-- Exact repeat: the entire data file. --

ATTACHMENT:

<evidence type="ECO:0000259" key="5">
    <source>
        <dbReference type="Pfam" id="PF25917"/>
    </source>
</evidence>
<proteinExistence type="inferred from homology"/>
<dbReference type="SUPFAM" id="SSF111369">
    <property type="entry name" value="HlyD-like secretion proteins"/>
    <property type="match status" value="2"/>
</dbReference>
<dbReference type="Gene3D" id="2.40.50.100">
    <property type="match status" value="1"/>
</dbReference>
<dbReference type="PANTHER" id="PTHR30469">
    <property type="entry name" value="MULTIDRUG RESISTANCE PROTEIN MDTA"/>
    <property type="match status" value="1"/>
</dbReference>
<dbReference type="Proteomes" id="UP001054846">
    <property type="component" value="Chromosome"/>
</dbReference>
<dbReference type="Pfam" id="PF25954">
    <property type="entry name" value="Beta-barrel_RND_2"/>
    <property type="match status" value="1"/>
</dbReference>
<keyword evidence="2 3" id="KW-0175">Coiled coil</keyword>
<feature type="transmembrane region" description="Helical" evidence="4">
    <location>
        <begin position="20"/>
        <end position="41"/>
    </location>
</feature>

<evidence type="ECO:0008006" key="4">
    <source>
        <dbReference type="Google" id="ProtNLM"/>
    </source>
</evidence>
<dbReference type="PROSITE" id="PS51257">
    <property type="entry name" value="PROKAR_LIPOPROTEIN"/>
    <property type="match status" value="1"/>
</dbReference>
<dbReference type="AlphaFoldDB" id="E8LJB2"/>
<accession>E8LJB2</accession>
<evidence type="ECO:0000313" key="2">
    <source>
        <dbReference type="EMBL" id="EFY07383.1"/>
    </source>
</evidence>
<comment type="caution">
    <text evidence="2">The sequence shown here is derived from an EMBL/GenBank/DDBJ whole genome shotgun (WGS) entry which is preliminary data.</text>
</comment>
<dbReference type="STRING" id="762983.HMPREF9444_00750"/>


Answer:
<evidence type="ECO:0000259" key="5">
    <source>
        <dbReference type="Pfam" id="PF25917"/>
    </source>
</evidence>
<proteinExistence type="inferred from homology"/>
<dbReference type="SUPFAM" id="SSF111369">
    <property type="entry name" value="HlyD-like secretion proteins"/>
    <property type="match status" value="2"/>
</dbReference>
<dbReference type="Gene3D" id="2.40.50.100">
    <property type="match status" value="1"/>
</dbReference>
<dbReference type="PANTHER" id="PTHR30469">
    <property type="entry name" value="MULTIDRUG RESISTANCE PROTEIN MDTA"/>
    <property type="match status" value="1"/>
</dbReference>
<dbReference type="Proteomes" id="UP001054846">
    <property type="component" value="Chromosome"/>
</dbReference>
<dbReference type="Pfam" id="PF25954">
    <property type="entry name" value="Beta-barrel_RND_2"/>
    <property type="match status" value="1"/>
</dbReference>
<keyword evidence="2 3" id="KW-0175">Coiled coil</keyword>
<feature type="transmembrane region" description="Helical" evidence="4">
    <location>
        <begin position="20"/>
        <end position="41"/>
    </location>
</feature>

<evidence type="ECO:0008006" key="4">
    <source>
        <dbReference type="Google" id="ProtNLM"/>
    </source>
</evidence>
<dbReference type="PROSITE" id="PS51257">
    <property type="entry name" value="PROKAR_LIPOPROTEIN"/>
    <property type="match status" value="1"/>
</dbReference>
<dbReference type="AlphaFoldDB" id="E8LJB2"/>
<accession>E8LJB2</accession>
<evidence type="ECO:0000313" key="2">
    <source>
        <dbReference type="EMBL" id="EFY07383.1"/>
    </source>
</evidence>
<comment type="caution">
    <text evidence="2">The sequence shown here is derived from an EMBL/GenBank/DDBJ whole genome shotgun (WGS) entry which is preliminary data.</text>
</comment>
<dbReference type="STRING" id="762983.HMPREF9444_00750"/>